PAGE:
The Lockheed Martin F-35A Lightning II became the second fifth-generation platform to be evaluated on live-fire air-to-air weapons employment in support of National Defense Strategy objects, the U.S. Air Force announced on Tuesday. Earlier this month, the 356th Fighter Squadron made history as it became the first F-35A Lightning II unit in the Pacific Air Forces (PACAF) to participate in an air-to-air weapons evaluation at Tyndall Air Force Base (AFB).
Successful completion of the Weapon System Evaluation Program (WSEP) East 22.01, which took place from Oct. 8 to 23, marked a significant milestone for the 356th Fighter Squadron, as the unit took the crucial step towards becoming the first Initial Operational Capable F-35A squadron in PACAF.
Assigned to the Pacific Air Forces, the 356th Fighter Squadron, which was reactivated in 2019 to operate the F-35, is a combat-coded fighter squadron capable of worldwide deployment in support of combatant commander objectives. It is currently tasked primarily with Offensive Counter-Air missions, utilizing its fifth-generation advanced sensor suite and weapons to help build a more lethal force around the Pacific.
The squadron regularly integrates with Australian, Japanese, Republic of Korea, and U.S. Navy F-35s to provide well-trained and ready forces to strengthen our nation’s alliances and build new partnerships.
During the recent exercise, nine live missiles were fired, all by first-time shooters, and these included the AIM-120 Advanced Medium-Range Air-to-Air Missile along with the AIM-9X Sidewinder. In addition, pilots had the opportunity to shoot the F-35A’s 25mm cannon for the first time against a QF-16-towed Aerial Target Gunnery System.
“An F-35A stationed in the Pacific is one thing, an F-35A stationed in the Pacific that has successfully passed WSEP is another,” said Chief Master Sgt. Scott Grabham, 53rd Weapons Evaluation Group (WEG) chief enlisted manager.
The 53rd WEG operates a fleet of subscale aerial targets along with the only full-scale, threat-representative targets in the Department of Defense (DoD). Those assets, coupled with the expansive airspace managed by the Eglin Test and Training Range, enable both short and long-range missile shots during training exercises. WSEP events provide invaluable training to maintenance and aircrew members.
“WSEP tests the effectiveness of their daily regime by injecting a deployed environment and live munitions,” added Grabham. “This is often the first time maintainers get a chance to load a live munition onto their aircraft and the first time aircrew experience launching a missile at a threat representative, maneuvering target. This is strategic deterrence in the region that needs it most.”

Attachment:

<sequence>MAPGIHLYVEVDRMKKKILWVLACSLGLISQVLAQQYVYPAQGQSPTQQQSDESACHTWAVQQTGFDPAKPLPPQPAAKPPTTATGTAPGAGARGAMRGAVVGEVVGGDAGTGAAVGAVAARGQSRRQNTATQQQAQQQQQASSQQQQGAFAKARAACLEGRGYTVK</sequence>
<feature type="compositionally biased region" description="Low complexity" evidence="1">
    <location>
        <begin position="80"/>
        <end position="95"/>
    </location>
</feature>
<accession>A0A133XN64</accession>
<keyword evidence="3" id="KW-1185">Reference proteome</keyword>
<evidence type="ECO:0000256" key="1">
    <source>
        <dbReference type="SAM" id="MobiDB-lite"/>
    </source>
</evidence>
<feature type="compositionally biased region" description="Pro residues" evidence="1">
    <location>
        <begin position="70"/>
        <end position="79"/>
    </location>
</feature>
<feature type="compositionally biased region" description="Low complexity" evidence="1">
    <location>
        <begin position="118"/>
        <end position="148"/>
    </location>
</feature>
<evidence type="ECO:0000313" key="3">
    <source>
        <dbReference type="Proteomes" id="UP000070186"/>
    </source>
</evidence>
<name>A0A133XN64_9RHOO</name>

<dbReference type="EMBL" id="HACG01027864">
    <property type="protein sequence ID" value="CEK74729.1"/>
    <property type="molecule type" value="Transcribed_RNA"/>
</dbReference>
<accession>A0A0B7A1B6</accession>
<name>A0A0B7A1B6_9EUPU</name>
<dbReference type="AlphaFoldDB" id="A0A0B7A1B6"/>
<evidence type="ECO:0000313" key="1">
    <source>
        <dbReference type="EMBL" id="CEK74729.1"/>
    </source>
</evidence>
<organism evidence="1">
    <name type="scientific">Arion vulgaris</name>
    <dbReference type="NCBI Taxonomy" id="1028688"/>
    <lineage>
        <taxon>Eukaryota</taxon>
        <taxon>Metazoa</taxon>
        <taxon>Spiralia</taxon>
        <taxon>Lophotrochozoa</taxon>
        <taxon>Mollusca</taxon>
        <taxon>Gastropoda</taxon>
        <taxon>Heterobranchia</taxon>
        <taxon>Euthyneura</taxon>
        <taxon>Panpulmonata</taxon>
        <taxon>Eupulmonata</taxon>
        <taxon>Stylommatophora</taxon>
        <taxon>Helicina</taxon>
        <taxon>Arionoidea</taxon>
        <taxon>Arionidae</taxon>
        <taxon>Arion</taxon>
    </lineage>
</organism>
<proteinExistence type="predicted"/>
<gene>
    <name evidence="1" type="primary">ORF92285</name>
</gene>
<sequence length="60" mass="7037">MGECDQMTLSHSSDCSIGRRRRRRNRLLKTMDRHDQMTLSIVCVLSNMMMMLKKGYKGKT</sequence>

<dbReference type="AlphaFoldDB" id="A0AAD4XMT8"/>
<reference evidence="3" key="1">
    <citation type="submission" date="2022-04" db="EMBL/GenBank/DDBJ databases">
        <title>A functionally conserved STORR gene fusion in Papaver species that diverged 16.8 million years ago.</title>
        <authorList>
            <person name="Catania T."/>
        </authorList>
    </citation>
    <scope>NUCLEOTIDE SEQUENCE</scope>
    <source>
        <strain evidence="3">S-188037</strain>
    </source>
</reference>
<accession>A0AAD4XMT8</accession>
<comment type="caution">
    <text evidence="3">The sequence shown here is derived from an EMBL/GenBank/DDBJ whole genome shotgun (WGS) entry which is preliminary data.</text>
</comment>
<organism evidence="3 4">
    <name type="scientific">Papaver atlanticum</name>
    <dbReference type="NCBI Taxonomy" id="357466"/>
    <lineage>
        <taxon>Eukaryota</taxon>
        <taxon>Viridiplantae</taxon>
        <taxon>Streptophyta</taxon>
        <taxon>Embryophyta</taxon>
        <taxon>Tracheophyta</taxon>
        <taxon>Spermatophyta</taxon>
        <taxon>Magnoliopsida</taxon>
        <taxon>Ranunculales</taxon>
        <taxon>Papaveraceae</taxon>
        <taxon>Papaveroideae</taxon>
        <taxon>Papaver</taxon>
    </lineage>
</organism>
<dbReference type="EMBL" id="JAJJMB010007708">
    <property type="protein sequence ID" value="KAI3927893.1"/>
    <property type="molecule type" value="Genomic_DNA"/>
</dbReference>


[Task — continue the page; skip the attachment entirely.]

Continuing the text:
The realistic training is also evaluated by a hand-picked mix of experienced aircrew and maintainers, who are empowered to commend and critique exercise participants, Grabham explained.
“We compile missile-fire data from our newest platform (F-35A) with our latest missile variants and software, which helps refine tactical application of the weapons system, uncovers any issues with the platform/missile interface, and eventually feeds Air Force doctrine,” said Grabham.
The F-35A pilots from the 356th Fighter Squadron will continue their air-to-air weapons evaluation, as the next event is slated to combine WSEP East 22.02 with exercise Checkered Flag 22. It is slated to take place November 8-19 at Tyndall AFB.
F-35 Hitting the Milestones
Last month, the F-35A Lightning II also came one step closer to becoming the next Air Force aircraft, and first fifth-generation platform, to achieve compatibility with the refurbished B61-12 nuclear gravity bomb, an air-launched nuclear gravity bomb that utilized an inertial navigation system (INS) to make a precision strike on a target. It was first integrated with the U.S. Air Force’s F-15E Strike Eagle fighter jet, where it is carried externally.
Unlike with the other fighters including the F-15 and F-16, the B61-12 will be carried internally in the F-35, and in August began the first in a series of test flights that will end with a full weapons systems demonstration later this year.
Pilots from the 422nd Test and Evaluation Squadron, part of the Air Force’s 53rd Test and Evaluation Group, conducted two separate drops of high-fidelity, non-nuclear mock B61-12s at Sandia National Laboratories’ Tonopah Test Range, located 160 miles from Nellis Air Force Base, Nevada. The jets released the inert weapons at varying altitudes and airspeeds, clearing the desired flight envelope in which the F-35A plans to operate. Those flights marked the last of ten guided releases of B61-12 test assets on F-35A.
Peter Suciu is a Michigan-based writer who has contributed to more than four dozen magazines, newspapers and websites. He regularly writes about military small arms, and is the author of several books on military headgear including A Gallery of Military Headdress, which is available on Amazon.com.